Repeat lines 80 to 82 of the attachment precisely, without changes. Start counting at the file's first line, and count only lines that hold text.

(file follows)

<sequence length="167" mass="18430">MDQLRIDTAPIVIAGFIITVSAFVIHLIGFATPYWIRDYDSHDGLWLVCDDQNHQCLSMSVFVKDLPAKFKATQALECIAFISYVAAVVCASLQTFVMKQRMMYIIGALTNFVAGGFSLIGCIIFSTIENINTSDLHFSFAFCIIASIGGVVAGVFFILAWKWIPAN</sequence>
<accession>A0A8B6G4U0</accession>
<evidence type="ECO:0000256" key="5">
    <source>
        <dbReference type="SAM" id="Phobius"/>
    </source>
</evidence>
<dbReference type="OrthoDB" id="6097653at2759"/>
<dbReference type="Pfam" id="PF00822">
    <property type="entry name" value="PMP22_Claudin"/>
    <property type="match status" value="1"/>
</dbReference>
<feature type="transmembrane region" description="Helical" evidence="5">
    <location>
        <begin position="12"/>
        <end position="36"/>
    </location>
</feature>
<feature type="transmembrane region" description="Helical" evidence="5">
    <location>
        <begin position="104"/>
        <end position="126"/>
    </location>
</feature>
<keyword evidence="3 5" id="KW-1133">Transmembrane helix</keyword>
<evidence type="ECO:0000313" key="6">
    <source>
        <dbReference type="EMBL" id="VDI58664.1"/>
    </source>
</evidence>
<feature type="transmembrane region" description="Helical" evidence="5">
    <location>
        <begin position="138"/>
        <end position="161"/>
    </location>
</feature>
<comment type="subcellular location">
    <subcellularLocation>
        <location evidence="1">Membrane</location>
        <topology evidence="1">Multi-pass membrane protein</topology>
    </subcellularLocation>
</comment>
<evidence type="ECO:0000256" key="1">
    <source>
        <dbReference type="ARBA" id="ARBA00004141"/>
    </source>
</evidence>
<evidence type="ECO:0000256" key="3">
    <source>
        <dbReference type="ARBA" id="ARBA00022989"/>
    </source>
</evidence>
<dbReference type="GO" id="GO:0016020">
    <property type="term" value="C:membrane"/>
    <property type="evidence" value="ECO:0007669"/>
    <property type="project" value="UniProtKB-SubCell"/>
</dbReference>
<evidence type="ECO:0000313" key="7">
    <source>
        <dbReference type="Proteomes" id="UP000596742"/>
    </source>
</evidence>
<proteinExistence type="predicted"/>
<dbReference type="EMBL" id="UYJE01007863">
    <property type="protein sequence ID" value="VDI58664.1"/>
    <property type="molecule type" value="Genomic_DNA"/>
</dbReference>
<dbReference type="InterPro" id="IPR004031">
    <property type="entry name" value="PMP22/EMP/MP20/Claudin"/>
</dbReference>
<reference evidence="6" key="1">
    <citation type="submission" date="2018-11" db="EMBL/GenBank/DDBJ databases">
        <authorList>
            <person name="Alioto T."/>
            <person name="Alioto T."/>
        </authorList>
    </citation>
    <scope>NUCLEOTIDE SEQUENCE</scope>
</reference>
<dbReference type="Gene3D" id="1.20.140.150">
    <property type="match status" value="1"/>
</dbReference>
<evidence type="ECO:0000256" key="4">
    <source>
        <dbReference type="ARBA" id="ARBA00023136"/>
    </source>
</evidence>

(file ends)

<dbReference type="Gene3D" id="1.20.140.150">
    <property type="match status" value="1"/>
</dbReference>